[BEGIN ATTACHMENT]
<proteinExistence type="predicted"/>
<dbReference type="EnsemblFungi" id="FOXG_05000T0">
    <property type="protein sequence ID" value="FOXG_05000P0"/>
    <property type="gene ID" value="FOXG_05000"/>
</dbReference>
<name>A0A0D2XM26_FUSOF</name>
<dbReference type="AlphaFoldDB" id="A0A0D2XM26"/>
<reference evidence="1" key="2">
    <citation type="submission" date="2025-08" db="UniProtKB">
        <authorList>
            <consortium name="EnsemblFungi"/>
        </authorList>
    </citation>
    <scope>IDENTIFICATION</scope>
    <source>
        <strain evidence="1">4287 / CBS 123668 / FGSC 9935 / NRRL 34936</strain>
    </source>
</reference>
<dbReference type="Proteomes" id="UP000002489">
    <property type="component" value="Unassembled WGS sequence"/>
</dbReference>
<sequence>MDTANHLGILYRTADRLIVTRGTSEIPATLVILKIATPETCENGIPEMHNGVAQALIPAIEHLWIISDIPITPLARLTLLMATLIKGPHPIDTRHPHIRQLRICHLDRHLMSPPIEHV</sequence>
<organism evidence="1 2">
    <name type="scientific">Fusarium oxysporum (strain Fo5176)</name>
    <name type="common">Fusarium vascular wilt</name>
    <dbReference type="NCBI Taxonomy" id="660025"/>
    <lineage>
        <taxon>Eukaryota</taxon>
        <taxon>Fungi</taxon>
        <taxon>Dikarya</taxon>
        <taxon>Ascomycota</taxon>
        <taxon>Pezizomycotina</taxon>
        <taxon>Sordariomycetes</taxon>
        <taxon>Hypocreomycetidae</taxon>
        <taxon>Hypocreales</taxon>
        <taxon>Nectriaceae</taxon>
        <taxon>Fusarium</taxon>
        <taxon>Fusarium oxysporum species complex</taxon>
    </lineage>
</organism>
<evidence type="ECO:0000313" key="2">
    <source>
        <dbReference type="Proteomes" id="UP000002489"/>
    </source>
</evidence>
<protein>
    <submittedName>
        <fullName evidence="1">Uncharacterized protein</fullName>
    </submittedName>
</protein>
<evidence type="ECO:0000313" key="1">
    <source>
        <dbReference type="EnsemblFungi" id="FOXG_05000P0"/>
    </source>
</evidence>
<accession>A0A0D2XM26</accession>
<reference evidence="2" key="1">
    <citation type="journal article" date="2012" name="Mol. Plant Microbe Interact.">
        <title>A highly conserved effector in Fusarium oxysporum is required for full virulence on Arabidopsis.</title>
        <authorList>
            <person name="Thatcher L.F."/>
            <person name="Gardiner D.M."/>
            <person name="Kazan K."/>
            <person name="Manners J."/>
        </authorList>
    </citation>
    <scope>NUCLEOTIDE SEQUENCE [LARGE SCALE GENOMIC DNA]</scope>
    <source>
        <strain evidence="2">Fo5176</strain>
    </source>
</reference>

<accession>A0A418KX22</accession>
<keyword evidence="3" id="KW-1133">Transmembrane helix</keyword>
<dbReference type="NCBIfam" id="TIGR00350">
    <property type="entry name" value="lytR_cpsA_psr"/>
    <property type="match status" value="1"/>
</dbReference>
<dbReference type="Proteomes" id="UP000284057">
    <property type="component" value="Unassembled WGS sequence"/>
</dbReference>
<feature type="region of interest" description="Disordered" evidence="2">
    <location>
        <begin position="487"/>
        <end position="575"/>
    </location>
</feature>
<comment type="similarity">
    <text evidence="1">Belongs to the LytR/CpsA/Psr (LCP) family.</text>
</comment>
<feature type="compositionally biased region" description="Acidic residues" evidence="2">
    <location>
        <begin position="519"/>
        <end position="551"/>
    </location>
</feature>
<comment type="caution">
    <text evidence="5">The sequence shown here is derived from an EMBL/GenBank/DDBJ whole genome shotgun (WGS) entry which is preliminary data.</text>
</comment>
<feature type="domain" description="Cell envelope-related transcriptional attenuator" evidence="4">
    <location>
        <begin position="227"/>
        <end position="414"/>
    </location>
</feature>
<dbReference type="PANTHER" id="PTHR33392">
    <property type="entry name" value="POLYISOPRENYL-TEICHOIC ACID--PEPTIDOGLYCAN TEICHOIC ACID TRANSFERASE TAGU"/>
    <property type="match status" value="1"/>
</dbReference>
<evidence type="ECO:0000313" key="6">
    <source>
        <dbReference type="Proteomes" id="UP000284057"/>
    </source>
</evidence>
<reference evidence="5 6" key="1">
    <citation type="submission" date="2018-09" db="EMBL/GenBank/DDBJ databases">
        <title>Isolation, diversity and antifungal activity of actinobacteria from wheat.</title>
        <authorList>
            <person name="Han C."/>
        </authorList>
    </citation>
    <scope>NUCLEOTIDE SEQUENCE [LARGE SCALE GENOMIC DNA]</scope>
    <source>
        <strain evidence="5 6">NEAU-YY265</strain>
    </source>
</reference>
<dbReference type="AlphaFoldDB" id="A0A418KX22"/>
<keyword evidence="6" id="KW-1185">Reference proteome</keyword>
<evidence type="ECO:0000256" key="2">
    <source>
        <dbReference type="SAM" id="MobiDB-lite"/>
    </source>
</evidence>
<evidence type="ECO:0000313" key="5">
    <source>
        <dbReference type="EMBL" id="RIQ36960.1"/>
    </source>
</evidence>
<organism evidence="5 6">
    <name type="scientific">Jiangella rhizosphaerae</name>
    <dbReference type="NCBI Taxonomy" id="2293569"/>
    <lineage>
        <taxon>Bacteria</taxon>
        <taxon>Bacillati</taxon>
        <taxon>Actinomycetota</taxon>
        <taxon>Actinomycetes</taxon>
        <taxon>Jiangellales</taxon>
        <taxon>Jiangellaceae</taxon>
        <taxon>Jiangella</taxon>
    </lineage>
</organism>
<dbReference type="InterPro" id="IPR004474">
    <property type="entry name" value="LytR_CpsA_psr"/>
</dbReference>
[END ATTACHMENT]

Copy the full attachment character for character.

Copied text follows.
<proteinExistence type="predicted"/>
<dbReference type="EnsemblFungi" id="FOXG_05000T0">
    <property type="protein sequence ID" value="FOXG_05000P0"/>
    <property type="gene ID" value="FOXG_05000"/>
</dbReference>
<name>A0A0D2XM26_FUSOF</name>
<dbReference type="AlphaFoldDB" id="A0A0D2XM26"/>
<reference evidence="1" key="2">
    <citation type="submission" date="2025-08" db="UniProtKB">
        <authorList>
            <consortium name="EnsemblFungi"/>
        </authorList>
    </citation>
    <scope>IDENTIFICATION</scope>
    <source>
        <strain evidence="1">4287 / CBS 123668 / FGSC 9935 / NRRL 34936</strain>
    </source>
</reference>
<dbReference type="Proteomes" id="UP000002489">
    <property type="component" value="Unassembled WGS sequence"/>
</dbReference>
<sequence>MDTANHLGILYRTADRLIVTRGTSEIPATLVILKIATPETCENGIPEMHNGVAQALIPAIEHLWIISDIPITPLARLTLLMATLIKGPHPIDTRHPHIRQLRICHLDRHLMSPPIEHV</sequence>
<organism evidence="1 2">
    <name type="scientific">Fusarium oxysporum (strain Fo5176)</name>
    <name type="common">Fusarium vascular wilt</name>
    <dbReference type="NCBI Taxonomy" id="660025"/>
    <lineage>
        <taxon>Eukaryota</taxon>
        <taxon>Fungi</taxon>
        <taxon>Dikarya</taxon>
        <taxon>Ascomycota</taxon>
        <taxon>Pezizomycotina</taxon>
        <taxon>Sordariomycetes</taxon>
        <taxon>Hypocreomycetidae</taxon>
        <taxon>Hypocreales</taxon>
        <taxon>Nectriaceae</taxon>
        <taxon>Fusarium</taxon>
        <taxon>Fusarium oxysporum species complex</taxon>
    </lineage>
</organism>
<evidence type="ECO:0000313" key="2">
    <source>
        <dbReference type="Proteomes" id="UP000002489"/>
    </source>
</evidence>
<protein>
    <submittedName>
        <fullName evidence="1">Uncharacterized protein</fullName>
    </submittedName>
</protein>
<evidence type="ECO:0000313" key="1">
    <source>
        <dbReference type="EnsemblFungi" id="FOXG_05000P0"/>
    </source>
</evidence>
<accession>A0A0D2XM26</accession>
<reference evidence="2" key="1">
    <citation type="journal article" date="2012" name="Mol. Plant Microbe Interact.">
        <title>A highly conserved effector in Fusarium oxysporum is required for full virulence on Arabidopsis.</title>
        <authorList>
            <person name="Thatcher L.F."/>
            <person name="Gardiner D.M."/>
            <person name="Kazan K."/>
            <person name="Manners J."/>
        </authorList>
    </citation>
    <scope>NUCLEOTIDE SEQUENCE [LARGE SCALE GENOMIC DNA]</scope>
    <source>
        <strain evidence="2">Fo5176</strain>
    </source>
</reference>

<accession>A0A418KX22</accession>
<keyword evidence="3" id="KW-1133">Transmembrane helix</keyword>
<dbReference type="NCBIfam" id="TIGR00350">
    <property type="entry name" value="lytR_cpsA_psr"/>
    <property type="match status" value="1"/>
</dbReference>
<dbReference type="Proteomes" id="UP000284057">
    <property type="component" value="Unassembled WGS sequence"/>
</dbReference>
<feature type="region of interest" description="Disordered" evidence="2">
    <location>
        <begin position="487"/>
        <end position="575"/>
    </location>
</feature>
<comment type="similarity">
    <text evidence="1">Belongs to the LytR/CpsA/Psr (LCP) family.</text>
</comment>
<feature type="compositionally biased region" description="Acidic residues" evidence="2">
    <location>
        <begin position="519"/>
        <end position="551"/>
    </location>
</feature>
<comment type="caution">
    <text evidence="5">The sequence shown here is derived from an EMBL/GenBank/DDBJ whole genome shotgun (WGS) entry which is preliminary data.</text>
</comment>
<feature type="domain" description="Cell envelope-related transcriptional attenuator" evidence="4">
    <location>
        <begin position="227"/>
        <end position="414"/>
    </location>
</feature>
<dbReference type="PANTHER" id="PTHR33392">
    <property type="entry name" value="POLYISOPRENYL-TEICHOIC ACID--PEPTIDOGLYCAN TEICHOIC ACID TRANSFERASE TAGU"/>
    <property type="match status" value="1"/>
</dbReference>
<evidence type="ECO:0000313" key="6">
    <source>
        <dbReference type="Proteomes" id="UP000284057"/>
    </source>
</evidence>
<reference evidence="5 6" key="1">
    <citation type="submission" date="2018-09" db="EMBL/GenBank/DDBJ databases">
        <title>Isolation, diversity and antifungal activity of actinobacteria from wheat.</title>
        <authorList>
            <person name="Han C."/>
        </authorList>
    </citation>
    <scope>NUCLEOTIDE SEQUENCE [LARGE SCALE GENOMIC DNA]</scope>
    <source>
        <strain evidence="5 6">NEAU-YY265</strain>
    </source>
</reference>
<dbReference type="AlphaFoldDB" id="A0A418KX22"/>
<keyword evidence="6" id="KW-1185">Reference proteome</keyword>
<evidence type="ECO:0000256" key="2">
    <source>
        <dbReference type="SAM" id="MobiDB-lite"/>
    </source>
</evidence>
<evidence type="ECO:0000313" key="5">
    <source>
        <dbReference type="EMBL" id="RIQ36960.1"/>
    </source>
</evidence>
<organism evidence="5 6">
    <name type="scientific">Jiangella rhizosphaerae</name>
    <dbReference type="NCBI Taxonomy" id="2293569"/>
    <lineage>
        <taxon>Bacteria</taxon>
        <taxon>Bacillati</taxon>
        <taxon>Actinomycetota</taxon>
        <taxon>Actinomycetes</taxon>
        <taxon>Jiangellales</taxon>
        <taxon>Jiangellaceae</taxon>
        <taxon>Jiangella</taxon>
    </lineage>
</organism>
<dbReference type="InterPro" id="IPR004474">
    <property type="entry name" value="LytR_CpsA_psr"/>
</dbReference>